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Third Army in World War II


Patton's Third Army in World War II: A Photographic History Hard Cover
By Michael Green (Author), James D. Brown (Author)

The heavily illustrated account of the men who served under “Old Blood and Guts” is now available in flexibound format.

In 1944, U.S. General George S. Patton was champing at the bit to lead the Allied D-Day invasion of German-occupied France. But instead, Dwight D. Eisenhower—then the Supreme Allied Commander in Europe—put Patton in charge of a decoy unit, the First U.S. Army Group. It would be almost seven weeks until Patton, known for his unruly demeanor and tendency toward vulgar speeches, would finally get his chance to take the now famous Third Army into battle. When he did, he took the unit on a ten-month rampage across France, driving through Germany and into Nazi-controlled Czechoslovakia and Austria. Along the way, his Third Army forces entered the Battle of the Bulge, breaking the Siege of Bastogne. It was a turning point in the war, and afterward the Third Army pushed eastward again. Contributing to its success was its truly innovative “armored warfare” fighting style, which avoided entrenched infantry warfare by continuously pushing forward, and it echoed Patton’s hard-charging personality.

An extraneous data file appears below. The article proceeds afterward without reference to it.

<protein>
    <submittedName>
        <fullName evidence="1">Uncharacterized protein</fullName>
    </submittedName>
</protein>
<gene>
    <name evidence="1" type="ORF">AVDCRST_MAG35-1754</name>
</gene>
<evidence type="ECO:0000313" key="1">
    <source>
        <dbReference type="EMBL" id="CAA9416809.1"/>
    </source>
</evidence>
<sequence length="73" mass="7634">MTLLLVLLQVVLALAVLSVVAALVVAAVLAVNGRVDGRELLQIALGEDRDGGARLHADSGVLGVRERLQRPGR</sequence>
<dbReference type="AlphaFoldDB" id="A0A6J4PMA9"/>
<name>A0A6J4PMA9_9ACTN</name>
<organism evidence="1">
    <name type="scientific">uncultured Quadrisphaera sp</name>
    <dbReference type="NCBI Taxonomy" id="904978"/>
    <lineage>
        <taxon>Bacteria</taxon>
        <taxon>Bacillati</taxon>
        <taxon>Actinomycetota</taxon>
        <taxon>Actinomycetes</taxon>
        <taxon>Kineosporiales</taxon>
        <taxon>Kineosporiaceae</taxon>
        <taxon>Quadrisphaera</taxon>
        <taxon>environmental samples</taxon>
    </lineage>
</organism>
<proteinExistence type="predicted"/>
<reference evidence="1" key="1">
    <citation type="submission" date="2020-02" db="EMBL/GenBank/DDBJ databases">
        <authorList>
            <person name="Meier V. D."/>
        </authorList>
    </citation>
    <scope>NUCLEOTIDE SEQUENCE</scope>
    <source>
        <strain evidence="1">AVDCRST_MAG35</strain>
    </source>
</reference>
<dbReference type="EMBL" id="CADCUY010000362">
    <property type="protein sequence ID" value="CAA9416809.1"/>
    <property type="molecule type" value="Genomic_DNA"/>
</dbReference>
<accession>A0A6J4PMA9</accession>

In Patton’s Third Army in World War II, military researcher and photographer Michael Green teams up with retired U.S. Army officer James D. Brown to bring you an illustrated overview of the Third Army under George S. Patton. Together, Green and Brown combine historical quotes and gripping narrative with fascinating photography to present a portrait publication—a portrayal hailed by the Patton Museum Foundation as “a must for your enjoyment and collection.”


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